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Husbands job and SMP finished! Tax credits advice?

(31 Posts)
Betsyboop1 Sat 01-Apr-17 15:26:46

Hi everyone.. so my husbands job ended at end of March and as I go back to work at beginning of July after 12 months maternity leave I'm now at the point of being paid diddly squat for 3 months!
Even though he was working part time my husband is also just finishing his degree so classed as a full time student also.
I've notified tax credits we have no income at present. So do you think we will be entitled to the free 2 year childcare for my toddler now? Anyone else been in this position or a tax credits expert? As no idea what new award will say!
Thanks in advance!

MiniAlphaBravo Sat 01-Apr-17 15:27:55

Notify work that you want to go back asap?

StealthPolarBear Sat 01-Apr-17 15:28:26

No specific advice sotry but can you go back earlier? Any arrangements you made at the beginning can be changes

irnbruaintjustforscots Sat 01-Apr-17 15:31:34

You won't be entitled to free childcare for a two year old.

This almost exclusively goes to children who are deemed vulnerable.

MoreThanUs Sat 01-Apr-17 15:33:01

You need to go back to work while your DH finds another job!

Betsyboop1 Sat 01-Apr-17 15:34:30

I have a toddler and baby so wanted to take the 12 months but just wondered if anyone else had been in same position and got any free childcare? And there is a restructure in my work at the moment so if I went back now it would have to be full time as they can't confirm a part time position til afterwards.

seven201 Sat 01-Apr-17 15:34:30

Sorry, I know this isn't what you asked but I too think you need to go back to work sooner. Not many people take the full 12 months.

clumsyduck Sat 01-Apr-17 15:37:07

I think tax credits are based on the previous year so your renewal will reflect last years earnings . I'm sure I got more once I was back in work after maternity leave and when I rang to query they said it's because It was based on last years earning which were obviously low due to been on maternity pay so I'm not sure they work like you have no income now so they'll go up now iyswim . I'd call them

Temporaryanonymity Sat 01-Apr-17 15:39:07

You have the right to return to your job though, by giving notice. Have they consulted with you regarding the changes at work?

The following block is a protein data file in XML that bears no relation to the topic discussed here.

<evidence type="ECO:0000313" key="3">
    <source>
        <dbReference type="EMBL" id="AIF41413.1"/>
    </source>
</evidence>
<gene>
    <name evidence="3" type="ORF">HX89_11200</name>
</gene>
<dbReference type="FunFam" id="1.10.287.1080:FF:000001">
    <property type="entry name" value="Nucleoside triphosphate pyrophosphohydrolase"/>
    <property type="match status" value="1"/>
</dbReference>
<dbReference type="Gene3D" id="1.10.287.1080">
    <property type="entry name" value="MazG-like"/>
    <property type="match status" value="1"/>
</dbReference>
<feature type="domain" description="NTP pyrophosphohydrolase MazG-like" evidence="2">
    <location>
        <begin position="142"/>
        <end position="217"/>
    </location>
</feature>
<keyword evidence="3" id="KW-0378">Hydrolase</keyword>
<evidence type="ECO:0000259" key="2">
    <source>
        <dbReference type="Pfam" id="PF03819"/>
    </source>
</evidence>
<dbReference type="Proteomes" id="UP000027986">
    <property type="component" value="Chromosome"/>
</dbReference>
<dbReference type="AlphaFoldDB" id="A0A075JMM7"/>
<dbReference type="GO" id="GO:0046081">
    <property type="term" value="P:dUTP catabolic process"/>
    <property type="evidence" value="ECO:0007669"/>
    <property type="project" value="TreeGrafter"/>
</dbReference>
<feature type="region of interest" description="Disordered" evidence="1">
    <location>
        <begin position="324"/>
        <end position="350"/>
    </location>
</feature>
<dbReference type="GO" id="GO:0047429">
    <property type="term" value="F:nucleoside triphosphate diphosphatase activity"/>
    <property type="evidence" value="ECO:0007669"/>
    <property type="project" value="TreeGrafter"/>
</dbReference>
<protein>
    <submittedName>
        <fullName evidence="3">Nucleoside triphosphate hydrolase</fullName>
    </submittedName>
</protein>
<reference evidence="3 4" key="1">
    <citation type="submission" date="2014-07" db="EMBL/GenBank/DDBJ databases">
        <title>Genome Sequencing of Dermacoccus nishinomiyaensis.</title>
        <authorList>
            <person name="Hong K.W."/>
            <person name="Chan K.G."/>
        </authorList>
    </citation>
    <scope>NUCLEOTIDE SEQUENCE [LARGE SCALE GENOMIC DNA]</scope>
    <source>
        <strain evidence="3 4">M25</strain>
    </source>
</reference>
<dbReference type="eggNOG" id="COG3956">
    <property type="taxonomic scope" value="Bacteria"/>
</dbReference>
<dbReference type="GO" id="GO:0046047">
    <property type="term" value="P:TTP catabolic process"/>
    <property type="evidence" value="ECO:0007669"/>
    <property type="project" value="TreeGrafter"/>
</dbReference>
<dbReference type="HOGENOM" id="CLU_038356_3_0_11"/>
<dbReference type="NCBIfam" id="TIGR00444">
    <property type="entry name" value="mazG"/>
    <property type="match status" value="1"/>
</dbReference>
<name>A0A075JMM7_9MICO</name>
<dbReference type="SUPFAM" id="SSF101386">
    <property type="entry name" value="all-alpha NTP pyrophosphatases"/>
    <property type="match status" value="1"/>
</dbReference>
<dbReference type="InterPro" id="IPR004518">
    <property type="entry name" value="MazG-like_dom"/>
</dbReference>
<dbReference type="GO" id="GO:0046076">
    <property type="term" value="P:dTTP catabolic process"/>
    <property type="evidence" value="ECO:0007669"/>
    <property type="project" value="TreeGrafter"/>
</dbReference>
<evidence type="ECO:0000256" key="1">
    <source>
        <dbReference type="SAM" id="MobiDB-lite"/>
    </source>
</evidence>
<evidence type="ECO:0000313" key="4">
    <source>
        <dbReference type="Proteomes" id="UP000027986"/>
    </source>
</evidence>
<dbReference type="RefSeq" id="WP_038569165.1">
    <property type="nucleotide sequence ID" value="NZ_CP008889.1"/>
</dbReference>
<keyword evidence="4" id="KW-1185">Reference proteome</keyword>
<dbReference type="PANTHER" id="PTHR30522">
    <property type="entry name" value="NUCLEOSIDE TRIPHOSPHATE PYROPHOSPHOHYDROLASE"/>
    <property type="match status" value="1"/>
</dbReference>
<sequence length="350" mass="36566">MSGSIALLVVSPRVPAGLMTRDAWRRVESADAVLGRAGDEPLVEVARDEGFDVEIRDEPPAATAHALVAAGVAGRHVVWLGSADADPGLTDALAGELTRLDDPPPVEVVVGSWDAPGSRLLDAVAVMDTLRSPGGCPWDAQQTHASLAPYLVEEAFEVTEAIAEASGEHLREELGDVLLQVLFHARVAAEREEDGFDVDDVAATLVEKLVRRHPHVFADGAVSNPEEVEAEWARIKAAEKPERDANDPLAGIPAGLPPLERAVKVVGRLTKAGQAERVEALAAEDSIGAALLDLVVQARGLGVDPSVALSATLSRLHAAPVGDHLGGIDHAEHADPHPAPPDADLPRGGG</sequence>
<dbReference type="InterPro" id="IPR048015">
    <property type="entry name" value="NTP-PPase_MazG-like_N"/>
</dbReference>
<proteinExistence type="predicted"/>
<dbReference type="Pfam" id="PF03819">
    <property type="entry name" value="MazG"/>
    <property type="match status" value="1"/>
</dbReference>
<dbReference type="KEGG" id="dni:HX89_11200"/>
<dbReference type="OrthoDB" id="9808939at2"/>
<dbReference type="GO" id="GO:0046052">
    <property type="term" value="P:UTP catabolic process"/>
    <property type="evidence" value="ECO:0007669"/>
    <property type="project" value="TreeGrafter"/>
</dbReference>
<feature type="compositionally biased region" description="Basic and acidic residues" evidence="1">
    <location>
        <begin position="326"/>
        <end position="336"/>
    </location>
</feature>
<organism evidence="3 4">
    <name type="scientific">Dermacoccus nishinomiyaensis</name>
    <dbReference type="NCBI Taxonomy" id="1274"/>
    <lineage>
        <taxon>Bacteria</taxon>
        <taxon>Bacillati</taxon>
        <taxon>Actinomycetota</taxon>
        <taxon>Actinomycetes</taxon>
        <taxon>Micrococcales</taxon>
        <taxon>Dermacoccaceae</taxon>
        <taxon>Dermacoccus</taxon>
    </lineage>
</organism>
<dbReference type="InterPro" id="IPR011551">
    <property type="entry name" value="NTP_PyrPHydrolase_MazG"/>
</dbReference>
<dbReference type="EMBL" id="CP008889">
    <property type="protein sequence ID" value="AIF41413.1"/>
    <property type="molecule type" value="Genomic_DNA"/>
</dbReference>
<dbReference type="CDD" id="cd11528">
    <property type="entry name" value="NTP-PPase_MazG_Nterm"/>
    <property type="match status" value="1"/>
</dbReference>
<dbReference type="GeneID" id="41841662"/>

Babyroobs Sat 01-Apr-17 15:42:27

Are you already getting tax credits at the moment? They will base next years award on last years income but you can then ring them back with an estimate of next years income. The problem you have is that it will be hard to estimate as you don't know when your dh will get another job. You need to be careful of not ending up with an overpayment next year. As others have said I would be going back to work earlier than planned, full time if necessary as your dh will be home with the kids surely ? And why would you need free childcare if your dh is not working or is he still studying?

anyoldname76 Sat 01-Apr-17 15:48:02

is your dh studying? i think you need to ask your employer if you can start back sooner

LIZS Sat 01-Apr-17 15:48:11

Would it not be more sensible to g back now? Presumably he could do some childcare pending getting further pr work or a job on graduation.

NSEA Sat 01-Apr-17 15:50:46

Why do you need free childcare if you're not working? I think free childcare aged 2 is for parents who work minimum wage for minimum no. Of hours a week.

Babyroobs Sat 01-Apr-17 15:54:55

I don't understand why you would want to be more reliant on benefits and have 2 of you at home for 3 months and one child in childcare? it doesn't make sense. I think you only get the 2 year funding if your income is under £16k which when you go back to work and your dh gets another job is unlikely to be the case unless you are both in very low paid part time jobs, so surely the 2 year funding would end when your circumstances changed anyway.
It would make sense for you to go back to work asap ( unless you are confident your dh can find another job quickly), then when your dh finds a job look for childcare. if you are on low incomes you will get working tax creidts to help with the cost of childcare anyway.